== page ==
Today, the U.S. House of Representatives passed H.R. 1595, the SAFE Banking Act, legislation sponsored by Congressmen Ed Perlmutter (D-CO), Denny Heck (D-WA), Steve Stivers (R-OH) and Warren Davidson (R-OH), Members of the House Financial Services Committee, to make reforms that will ensure that state-authorized and regulated Cannabis businesses are not forced to operate with cash only. The legislation passed the House by a vote of 321-103.
Under the leadership of Congresswoman Maxine Waters (D-CA), Chairwoman of the House Financial Services Committee, H.R. 1595 advanced to the House floor after passing the House Financial Services Committee by a vote of 45-15.
Chairwoman Waters delivered the following floor statement in support of today’s House passage of H.R. 1595 and continued her call for the House Judiciary Committee to advance legislation to address the unjust criminalization of marijuana.
I rise in support of H.R. 1595, the SAFE Banking Act sponsored by Representatives Ed Perlmutter, Denny Heck, Steve Stivers and Warren Davidson. Let me just say to all of these individuals who have worked so long and so hard on this legislation, I’m proud of the work that you have done. I’m proud of the cooperation that you have demonstrated and I’m proud to be on this floor with you today.
This bipartisan bill addresses a pressing public safety issue for businesses that legally grow, market or sell cannabis in states that have legalized its use and that are currently forced to operate with cash only. 47 states, 3 territories and D.C. have legalized some form of marijuana, and it is time for Congress to act.
Cannabis-related businesses are locked out of the banking system, and cannot maintain checking accounts, process payroll obligations or pay taxes. The Financial Services Committee heard testimony in February that these cash-only businesses and their employees have become targets for violent criminals.
The SAFE Banking Act addresses this serious problem by providing a safe harbor to financial institutions that choose to serve state-regulated cannabis businesses. The bill would also help others, like plumbers or electricians, who provide services to cannabis businesses, but face similar challenges with access to banking services. With the passage of this bill, all of these businesses will gain access to traditional financial services that most businesses take for granted.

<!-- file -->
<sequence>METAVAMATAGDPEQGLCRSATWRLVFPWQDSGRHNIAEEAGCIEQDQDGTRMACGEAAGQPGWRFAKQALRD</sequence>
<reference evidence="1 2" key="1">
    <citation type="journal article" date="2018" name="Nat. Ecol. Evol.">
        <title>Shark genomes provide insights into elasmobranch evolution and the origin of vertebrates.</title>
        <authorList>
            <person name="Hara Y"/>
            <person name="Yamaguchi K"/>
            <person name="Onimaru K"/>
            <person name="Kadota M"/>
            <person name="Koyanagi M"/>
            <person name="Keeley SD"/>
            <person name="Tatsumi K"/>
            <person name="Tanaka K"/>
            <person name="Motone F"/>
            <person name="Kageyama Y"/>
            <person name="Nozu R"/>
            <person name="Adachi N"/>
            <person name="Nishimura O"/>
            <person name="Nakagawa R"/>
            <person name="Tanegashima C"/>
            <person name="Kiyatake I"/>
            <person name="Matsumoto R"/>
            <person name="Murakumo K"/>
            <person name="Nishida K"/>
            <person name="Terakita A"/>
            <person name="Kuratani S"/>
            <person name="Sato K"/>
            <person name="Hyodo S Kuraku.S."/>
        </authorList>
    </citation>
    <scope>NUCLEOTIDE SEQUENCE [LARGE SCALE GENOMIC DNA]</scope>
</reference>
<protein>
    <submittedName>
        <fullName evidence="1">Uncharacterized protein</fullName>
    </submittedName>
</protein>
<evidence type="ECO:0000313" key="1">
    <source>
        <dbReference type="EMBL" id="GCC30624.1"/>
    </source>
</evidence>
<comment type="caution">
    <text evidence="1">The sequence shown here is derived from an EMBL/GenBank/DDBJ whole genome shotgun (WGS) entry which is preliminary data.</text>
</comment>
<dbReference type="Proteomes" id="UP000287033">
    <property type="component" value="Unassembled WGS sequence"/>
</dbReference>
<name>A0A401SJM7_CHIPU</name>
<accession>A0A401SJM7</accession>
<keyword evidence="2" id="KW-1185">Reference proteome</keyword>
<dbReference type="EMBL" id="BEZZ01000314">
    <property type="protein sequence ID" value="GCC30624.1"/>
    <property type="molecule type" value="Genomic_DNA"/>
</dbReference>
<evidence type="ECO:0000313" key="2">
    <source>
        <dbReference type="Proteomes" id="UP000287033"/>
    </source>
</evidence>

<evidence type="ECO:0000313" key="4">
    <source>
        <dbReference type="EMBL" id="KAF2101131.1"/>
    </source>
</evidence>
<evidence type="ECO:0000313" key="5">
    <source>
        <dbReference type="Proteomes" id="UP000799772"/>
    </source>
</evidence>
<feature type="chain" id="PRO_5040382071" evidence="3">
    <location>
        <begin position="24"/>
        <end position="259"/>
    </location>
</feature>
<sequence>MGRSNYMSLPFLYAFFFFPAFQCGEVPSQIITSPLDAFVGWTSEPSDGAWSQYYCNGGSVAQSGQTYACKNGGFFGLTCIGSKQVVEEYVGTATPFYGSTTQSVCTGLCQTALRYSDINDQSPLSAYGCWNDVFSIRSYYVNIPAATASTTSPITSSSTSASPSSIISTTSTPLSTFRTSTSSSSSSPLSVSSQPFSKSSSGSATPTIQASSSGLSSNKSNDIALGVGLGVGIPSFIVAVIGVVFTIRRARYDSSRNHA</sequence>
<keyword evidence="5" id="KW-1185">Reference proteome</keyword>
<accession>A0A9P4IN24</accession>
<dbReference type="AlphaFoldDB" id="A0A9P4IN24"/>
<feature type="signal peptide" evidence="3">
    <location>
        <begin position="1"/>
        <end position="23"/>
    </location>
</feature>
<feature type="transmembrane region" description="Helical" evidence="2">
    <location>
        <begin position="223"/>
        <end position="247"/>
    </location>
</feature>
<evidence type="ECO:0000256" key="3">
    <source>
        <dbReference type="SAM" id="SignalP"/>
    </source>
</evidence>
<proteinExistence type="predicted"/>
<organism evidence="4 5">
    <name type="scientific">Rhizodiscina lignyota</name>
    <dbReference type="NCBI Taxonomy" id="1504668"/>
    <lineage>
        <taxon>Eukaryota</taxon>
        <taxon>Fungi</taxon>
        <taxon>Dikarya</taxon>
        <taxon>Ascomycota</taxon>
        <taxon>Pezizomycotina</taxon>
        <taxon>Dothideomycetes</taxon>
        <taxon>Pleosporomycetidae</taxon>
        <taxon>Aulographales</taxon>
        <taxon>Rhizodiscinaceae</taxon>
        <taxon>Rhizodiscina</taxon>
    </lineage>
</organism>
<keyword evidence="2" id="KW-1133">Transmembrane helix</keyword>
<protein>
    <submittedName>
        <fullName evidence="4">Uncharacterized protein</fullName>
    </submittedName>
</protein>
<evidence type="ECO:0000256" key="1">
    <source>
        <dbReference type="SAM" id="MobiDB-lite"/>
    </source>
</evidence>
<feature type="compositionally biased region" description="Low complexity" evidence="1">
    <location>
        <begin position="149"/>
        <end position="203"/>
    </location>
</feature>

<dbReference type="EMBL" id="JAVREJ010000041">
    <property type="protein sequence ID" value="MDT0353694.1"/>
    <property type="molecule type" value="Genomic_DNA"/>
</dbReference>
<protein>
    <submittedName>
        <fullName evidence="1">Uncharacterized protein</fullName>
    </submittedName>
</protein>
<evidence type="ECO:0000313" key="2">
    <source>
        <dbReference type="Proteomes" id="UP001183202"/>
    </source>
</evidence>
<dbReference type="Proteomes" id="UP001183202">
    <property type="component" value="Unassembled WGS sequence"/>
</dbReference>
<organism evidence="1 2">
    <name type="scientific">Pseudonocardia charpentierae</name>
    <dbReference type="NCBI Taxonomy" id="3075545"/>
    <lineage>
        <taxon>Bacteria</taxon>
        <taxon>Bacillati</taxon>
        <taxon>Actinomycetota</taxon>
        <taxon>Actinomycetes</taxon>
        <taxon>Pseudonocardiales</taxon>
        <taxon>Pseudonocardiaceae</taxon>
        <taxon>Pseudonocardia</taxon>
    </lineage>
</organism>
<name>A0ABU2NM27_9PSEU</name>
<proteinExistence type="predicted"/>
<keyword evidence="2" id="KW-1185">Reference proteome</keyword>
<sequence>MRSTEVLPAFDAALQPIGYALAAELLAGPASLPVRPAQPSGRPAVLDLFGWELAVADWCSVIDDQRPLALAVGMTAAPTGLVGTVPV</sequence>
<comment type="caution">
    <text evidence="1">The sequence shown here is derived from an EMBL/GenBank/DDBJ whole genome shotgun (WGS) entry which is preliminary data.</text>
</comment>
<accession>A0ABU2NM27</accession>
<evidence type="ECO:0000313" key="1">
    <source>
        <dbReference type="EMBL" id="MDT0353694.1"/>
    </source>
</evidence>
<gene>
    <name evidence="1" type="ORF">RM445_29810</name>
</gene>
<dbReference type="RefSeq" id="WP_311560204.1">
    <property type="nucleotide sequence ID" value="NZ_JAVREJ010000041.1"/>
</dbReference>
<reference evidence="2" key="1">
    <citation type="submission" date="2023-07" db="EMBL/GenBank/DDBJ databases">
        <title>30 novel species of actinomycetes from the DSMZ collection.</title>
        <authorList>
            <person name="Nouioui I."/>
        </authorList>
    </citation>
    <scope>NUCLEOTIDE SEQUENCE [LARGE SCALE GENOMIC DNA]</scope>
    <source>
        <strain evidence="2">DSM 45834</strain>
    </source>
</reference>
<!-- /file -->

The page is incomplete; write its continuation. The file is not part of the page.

H.R. 1595 also promotes diversity and inclusion with several reporting provisions to help Congress monitor that minority-owned and women-owned cannabis businesses get access to the credit they need and have a fair chance to compete.
As I have said before and I say here on the floor today, this bill is but one important piece of what should be a comprehensive series of cannabis reform bills. I have long fought for criminal justice reform and deeply understand the need to fully address the historical racial and social inequities related to the criminalization of marijuana. I support legislation, like Representative Lee’s Marijuana Justice Act and Chairman Nadler’s MORE Act, that would de-schedule marijuana federally and provide assistance, such as job training and reentry services, for those who have been harmed by the war on drugs. Let me be clear, it is long overdue for Congress to address the unjust criminalization of marijuana use. So, I eagerly look forward to the Judiciary Committee sending the legislation to the House floor soon.
I thank Representatives Perlmutter and Heck for their longstanding leadership on this issue the past six years. I urge all Members to vote “Yes” on the bill and when we get the legislation from the Judiciary Committee to do all of those things that I have spoken about here and what is considered justice for those who have been harmed by some of the laws that caused people to be incarcerated, we eagerly look forward to that legislation.
We urge the Judiciary Committee to send it to the floor so that we can support it